This blog post describes the addition of a two-finger rotation and three-finger pitch gesture to the Windows Phone 8 Map control.
You can see these gesture in action below:
The WP8 release replaced the image-tile based Bing maps with a fully vector-rendered map from Nokia. Being vector-based, this map can be panned, zoomed, rotated and rendered at an angle (i.e. pitched). However, much of this new functionality is not offered to the end user!
The WP8 supports the same gestures that the Bing WP7 map did, i.e. a single-fingered pan gesture and two-fingered pinch to zoom. What about rotation and pitch? Why not allow the user to modify these via gestures?
The key here is to add some new gestures that complement the existing one. I opted for the following:
- Two-finger rotate - When the user places two fingers on the map this is currently used to zoom the display via a 'spreading' motion. However, if the user instead rotates the two touch points around the centre, the map should be rotated.
- Three-finger pitch - When the user places three fingers on the map, if they drag up or down, the map should adjust its pitch accordingly.
These gestures are enabled simply by creating them with a reference to the map:
If you don't care how this all works, just head over to github and grab the code. If you want to find out more, read on ...
Suppressing The Existing Gestures
In order to add these new gestures to the map, there needs to be a mechanism in place to suppress the existing gestures so that they do not interfere.
The technique I used is similar to a technique I demonstrated previously for suppressing pinch and scroll in the Windows Phone Browser control. Both the Map and
WebBrowser controls have a visual tree containing a number of user interface elements. The inner structure of the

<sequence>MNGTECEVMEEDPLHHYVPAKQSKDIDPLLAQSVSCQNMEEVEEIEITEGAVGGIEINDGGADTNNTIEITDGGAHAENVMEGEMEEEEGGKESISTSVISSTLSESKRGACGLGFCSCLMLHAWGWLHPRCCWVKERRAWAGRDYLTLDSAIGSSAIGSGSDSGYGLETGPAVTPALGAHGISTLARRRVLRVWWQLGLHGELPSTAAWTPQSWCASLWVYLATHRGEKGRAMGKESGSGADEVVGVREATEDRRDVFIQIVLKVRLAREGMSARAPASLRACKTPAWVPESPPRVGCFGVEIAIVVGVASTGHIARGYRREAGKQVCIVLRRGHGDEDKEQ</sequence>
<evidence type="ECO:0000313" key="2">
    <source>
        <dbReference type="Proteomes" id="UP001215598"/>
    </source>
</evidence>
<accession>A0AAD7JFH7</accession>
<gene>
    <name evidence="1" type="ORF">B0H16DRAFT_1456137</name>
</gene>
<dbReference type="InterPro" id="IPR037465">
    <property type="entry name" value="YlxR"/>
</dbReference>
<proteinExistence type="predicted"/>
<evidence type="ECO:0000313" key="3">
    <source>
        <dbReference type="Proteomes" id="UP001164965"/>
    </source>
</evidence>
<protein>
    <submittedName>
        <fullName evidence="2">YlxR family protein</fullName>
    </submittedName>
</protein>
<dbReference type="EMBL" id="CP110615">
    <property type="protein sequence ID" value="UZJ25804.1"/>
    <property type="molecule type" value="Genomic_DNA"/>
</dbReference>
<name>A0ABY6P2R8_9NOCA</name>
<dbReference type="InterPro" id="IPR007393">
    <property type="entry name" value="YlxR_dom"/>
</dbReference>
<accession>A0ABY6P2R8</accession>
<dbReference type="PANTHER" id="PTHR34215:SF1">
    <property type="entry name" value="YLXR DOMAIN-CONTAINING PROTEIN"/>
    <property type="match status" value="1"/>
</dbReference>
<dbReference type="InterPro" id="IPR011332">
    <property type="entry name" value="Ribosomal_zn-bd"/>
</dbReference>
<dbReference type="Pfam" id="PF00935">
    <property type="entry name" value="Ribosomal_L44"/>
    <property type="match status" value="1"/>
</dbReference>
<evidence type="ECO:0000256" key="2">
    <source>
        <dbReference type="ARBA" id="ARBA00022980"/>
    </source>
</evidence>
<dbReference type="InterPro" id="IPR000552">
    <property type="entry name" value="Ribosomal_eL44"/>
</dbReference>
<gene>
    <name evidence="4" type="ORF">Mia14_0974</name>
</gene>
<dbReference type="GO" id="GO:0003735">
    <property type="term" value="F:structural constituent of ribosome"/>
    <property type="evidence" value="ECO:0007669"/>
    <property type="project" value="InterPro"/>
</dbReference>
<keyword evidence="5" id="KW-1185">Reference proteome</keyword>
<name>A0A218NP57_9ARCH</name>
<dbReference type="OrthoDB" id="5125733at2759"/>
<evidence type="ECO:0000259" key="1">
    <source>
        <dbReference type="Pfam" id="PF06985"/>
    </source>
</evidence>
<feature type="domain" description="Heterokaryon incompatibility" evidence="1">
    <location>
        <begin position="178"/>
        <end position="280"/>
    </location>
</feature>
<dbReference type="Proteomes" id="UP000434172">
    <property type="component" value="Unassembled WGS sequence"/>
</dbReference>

Map is shown below:
Microsoft.Phone.Maps.Controls.Map System.Windows.Controls.Border System.Windows.Controls.Border Microsoft.Phone.Maps.Controls.MapPresentationContainer MS.Internal.ExternalInputContainer System.Windows.Controls.Grid MS.Internal.TileHostV2 Microsoft.Phone.Maps.Controls.RootMapLayer
The technique for suppressing interactions is quite simple, just add a
ManipulationDelta event handler to each one of these elements, setting the event to handled. The complete code is show below:
If you create an instance of this class and associate it with a map you can turn gestures on and off via the
NOTE: Unfortunately this doesn't solve the 'map in a pivot' or 'map in a panorama' problem that many Windows Phone developers have struggled with - the gestures that are handled are not propagated to a parent control.
A Rotation Gesture
The user can rotate the map by placing two fingers on the screen then rotating them around their central point. Because two fingers are also used for the pinch-to-zoom gesture, a suitable threshold needs to be introduced. I have found that disabling rotation until the user has rotated by 10 degrees feels about right.
The code that implements the rotation is really quite simple, the
MapGestureBase subclass is shown in its entirety below:
Touch gestures are detected via the
Touch.FrameReported event. When two fingers are placed on the screen the initial rotation angle is recorded. When the minimum rotation is exceeded, the
Map.Heading is updated with each 'delta' reported. Really simple code, but a fantastic feature for the user!
A Pitch Gesture
You get a real feel for the vector-nature of the maps when you set the 'pitch', a style of rendering that is often used on satnavs.
I initially considered using a two finger pull-down gesture, which is similar to the one which Google Maps on Android uses, but found it very hard to coordinate the three gestures, zoom, rotate, pitch, which all use the same two-fingers! So instead, I opted for a three-finger pull-down gesture to increase the pitch of the map.
The code follows a very similar pattern to the rotate gesture:
As soon as three fingers are placed on the screen, the gesture becomes active. The movement of the first finger is used to determine the delta to apply to the
Pitch property. Again, nice and simple!
The sourcecode for these gesture, plus a demo app is available via github. Please let me know if you use this code in any of your apps.
Regards, Colin E.